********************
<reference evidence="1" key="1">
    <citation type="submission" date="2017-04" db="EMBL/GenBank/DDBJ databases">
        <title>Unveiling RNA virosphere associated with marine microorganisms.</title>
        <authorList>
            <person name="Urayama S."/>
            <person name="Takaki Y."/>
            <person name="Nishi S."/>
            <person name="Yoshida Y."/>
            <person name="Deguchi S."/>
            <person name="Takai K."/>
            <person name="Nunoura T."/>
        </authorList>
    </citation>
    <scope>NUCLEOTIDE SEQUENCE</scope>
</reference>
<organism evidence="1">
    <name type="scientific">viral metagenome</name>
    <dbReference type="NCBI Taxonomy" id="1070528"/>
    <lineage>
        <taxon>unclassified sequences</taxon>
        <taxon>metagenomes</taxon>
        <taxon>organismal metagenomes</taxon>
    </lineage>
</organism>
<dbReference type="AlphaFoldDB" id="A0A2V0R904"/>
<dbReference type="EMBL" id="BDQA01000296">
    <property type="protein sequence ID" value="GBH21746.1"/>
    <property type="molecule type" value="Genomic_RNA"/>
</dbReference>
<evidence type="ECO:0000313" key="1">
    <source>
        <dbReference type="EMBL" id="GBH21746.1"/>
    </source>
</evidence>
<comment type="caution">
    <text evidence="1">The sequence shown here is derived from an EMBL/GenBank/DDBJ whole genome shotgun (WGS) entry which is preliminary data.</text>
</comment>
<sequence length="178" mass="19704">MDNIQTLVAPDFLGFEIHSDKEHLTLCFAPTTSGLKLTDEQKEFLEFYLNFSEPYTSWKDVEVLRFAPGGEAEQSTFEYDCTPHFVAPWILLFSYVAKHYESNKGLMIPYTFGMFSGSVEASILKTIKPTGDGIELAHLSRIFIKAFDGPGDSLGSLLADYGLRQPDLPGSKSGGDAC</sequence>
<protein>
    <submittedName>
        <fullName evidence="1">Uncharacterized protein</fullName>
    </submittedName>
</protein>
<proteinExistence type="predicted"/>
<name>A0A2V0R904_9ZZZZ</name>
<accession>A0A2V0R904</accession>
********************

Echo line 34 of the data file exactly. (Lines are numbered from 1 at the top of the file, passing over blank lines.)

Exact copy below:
</evidence>